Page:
Why Did The Stock Exchange Crash And What You Must Do?

If you’re a stockholder in the stock exchange, the events of the last couple of days must have caused lots of concern. Remember the black Tuesday of Jan twenty-two when the market plunged by over 11 % during the initial few mins of trade. Twitchy sellers pushed the panic trigger, sending the markets into a free fall, till it hit the circuit breaker, which instantly caused all trading to come to a halt, both, at the BSE and NSE. The thirty stock Sensex lost almost 2273 points throughout the day, before some price purchasing made it recover some losses. Eventually , it ended the day at 16,729.94 points, still down by 875.41 points. The prospects for the share market appears to have changed overnite. Let’s have a quick look at the prime factors accountable for such an extreme fall in the markets.

Fears of a recession in the US.

One of the most important reasons for the heavyweight fall in the markets is a dread of recession in America economy. The world investment climate has changed with the impact of the sub-prime crisis in America mortgage market taking its toll. Massive investment banks and conglomerates are declaring gigantic losses and investors’ confidence is absolutely shaken. There’s a pronouncing that when the US sneezes, the entire world catches influenza. Not surprising that almost all of the economies are having inter-linkages with what has happened there. The after effects are felt in our markets also as the bad effect on IT firms, BPOs, KPOs, export orientated units and other sectors are feared over time.

Enormous selling by FIIs and hedge funds.

Hedge Funds and Foreign Money Establishments ( FIIs ) have also started selling in our markets. This is as they need to reallocate their investments and book profits to chop their losses because of the financial implosion. The volatility of finance markets seen today is the results of continuing and heavy selling pressure by stockholders of all classes due to doubtful times and events.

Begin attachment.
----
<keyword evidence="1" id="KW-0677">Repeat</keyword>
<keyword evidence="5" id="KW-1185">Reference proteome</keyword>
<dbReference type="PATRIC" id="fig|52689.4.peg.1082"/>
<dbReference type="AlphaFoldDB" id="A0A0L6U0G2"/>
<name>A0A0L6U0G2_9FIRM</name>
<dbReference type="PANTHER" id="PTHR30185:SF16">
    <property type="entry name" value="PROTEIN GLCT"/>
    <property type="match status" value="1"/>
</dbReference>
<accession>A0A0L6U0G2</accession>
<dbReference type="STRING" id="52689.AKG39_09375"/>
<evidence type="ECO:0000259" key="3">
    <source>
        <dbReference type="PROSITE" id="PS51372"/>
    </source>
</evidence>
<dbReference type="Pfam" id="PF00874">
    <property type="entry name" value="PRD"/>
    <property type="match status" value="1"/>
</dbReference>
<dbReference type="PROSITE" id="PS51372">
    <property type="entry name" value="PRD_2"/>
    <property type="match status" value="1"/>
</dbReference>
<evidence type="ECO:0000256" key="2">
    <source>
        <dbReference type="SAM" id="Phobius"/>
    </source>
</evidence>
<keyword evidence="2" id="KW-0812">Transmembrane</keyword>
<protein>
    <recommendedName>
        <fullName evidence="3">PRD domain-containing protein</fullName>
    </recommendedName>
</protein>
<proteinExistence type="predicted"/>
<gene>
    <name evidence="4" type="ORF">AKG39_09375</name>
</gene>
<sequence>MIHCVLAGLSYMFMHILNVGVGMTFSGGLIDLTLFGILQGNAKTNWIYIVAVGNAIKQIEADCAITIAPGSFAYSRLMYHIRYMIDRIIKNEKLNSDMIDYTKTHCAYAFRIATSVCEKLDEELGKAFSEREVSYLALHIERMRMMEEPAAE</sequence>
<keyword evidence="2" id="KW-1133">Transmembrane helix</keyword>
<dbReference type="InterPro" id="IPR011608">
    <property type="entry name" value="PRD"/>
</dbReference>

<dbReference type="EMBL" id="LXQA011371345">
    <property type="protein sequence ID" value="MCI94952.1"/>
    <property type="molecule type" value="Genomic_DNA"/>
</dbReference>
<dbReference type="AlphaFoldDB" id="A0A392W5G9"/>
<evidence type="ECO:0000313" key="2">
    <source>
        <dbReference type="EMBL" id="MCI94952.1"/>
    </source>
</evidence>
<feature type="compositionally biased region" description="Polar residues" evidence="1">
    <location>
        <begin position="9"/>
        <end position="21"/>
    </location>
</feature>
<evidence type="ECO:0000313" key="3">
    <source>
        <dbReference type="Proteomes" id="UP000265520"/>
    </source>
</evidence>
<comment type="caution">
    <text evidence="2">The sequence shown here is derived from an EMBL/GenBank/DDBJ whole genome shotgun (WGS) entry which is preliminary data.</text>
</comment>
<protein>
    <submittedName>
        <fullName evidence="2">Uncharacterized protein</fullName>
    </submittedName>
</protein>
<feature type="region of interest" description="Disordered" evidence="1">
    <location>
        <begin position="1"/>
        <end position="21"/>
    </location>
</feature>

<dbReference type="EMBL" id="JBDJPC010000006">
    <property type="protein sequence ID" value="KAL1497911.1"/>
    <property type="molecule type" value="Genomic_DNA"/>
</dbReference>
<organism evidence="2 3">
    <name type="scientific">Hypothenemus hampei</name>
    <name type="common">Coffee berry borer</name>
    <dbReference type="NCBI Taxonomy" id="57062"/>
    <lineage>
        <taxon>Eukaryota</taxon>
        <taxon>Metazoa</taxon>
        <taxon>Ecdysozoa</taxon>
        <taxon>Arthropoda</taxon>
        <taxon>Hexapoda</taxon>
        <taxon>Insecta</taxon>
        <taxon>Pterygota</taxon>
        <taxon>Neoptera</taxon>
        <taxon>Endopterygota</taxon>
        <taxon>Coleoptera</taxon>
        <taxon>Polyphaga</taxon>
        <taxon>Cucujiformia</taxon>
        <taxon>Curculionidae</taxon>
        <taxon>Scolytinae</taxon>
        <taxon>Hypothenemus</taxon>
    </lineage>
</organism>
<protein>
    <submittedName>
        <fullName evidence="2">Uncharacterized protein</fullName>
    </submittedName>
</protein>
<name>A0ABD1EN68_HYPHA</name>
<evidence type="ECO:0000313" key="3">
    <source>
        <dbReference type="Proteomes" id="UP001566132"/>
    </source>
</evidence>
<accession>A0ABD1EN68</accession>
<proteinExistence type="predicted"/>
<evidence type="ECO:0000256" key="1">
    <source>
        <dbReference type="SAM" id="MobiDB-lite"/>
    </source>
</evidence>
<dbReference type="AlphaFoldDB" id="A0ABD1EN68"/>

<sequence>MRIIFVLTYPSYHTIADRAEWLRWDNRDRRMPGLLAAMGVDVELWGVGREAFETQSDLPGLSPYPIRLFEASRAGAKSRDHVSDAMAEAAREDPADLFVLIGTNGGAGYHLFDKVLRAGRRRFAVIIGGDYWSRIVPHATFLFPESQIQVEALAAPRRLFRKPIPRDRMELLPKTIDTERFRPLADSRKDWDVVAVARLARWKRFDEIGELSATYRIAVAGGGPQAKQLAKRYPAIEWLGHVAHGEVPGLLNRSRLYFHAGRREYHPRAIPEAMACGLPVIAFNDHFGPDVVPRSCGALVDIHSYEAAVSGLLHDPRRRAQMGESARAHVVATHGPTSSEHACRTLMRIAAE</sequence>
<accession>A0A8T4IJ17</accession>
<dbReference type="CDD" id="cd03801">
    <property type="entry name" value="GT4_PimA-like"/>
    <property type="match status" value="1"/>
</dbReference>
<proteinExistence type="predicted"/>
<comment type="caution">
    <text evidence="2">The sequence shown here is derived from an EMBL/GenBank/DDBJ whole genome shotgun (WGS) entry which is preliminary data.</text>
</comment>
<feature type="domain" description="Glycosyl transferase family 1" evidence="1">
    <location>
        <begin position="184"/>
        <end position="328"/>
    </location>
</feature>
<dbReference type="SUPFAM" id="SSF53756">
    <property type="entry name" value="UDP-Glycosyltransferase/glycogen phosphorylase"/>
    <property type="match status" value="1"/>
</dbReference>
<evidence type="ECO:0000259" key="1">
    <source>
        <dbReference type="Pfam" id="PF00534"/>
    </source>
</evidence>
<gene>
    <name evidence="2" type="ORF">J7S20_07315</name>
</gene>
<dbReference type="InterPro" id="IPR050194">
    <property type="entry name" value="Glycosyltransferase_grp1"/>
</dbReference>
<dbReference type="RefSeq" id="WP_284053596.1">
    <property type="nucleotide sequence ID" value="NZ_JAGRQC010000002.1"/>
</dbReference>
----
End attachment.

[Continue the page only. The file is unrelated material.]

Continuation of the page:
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IPOs drained out liquidity from the system.

Domestic factors also made a contribution to the record fall in no little measure. The first market was deluged with a big number of IPOs. Liquidity was sucked from the market as folk invested in these offerings with expectations of windfall gains on listing. Dependance Power IPO was oversubscribed by as much as 72 times with speculators putting in bids for over 1,654.8 crore shares as against 22.8 crore shares offered. As per a guess, more than Rs sixty thousand crore was locked in the offer by way of application money, thus causing liquidity issues in the secondary market.

Do not panic and stay invested for the long run.

If you’re a long-term financier, who has invested in essentially powerful corporations, you shouldn’t be worried too much about volatility and unexpected recessions. Remain invested and use the chance to buy at lower levels. There’s totally no necessity to press the panic button and start selling amid high volatility.

Someone once asked the investment guru Warren Smorgasboard about when the best time to sell one’s stocks is and the answer was ‘Never ; if you have quality investment’. Also, if you don’t have a serious risk taking capacity, do not try and make a fast buck by making an investment in the so-called momentum stocks. They may lose their worth in almost no time and you’ll be holding next to nothing. So be a smart financier and stay invested for the long-term.

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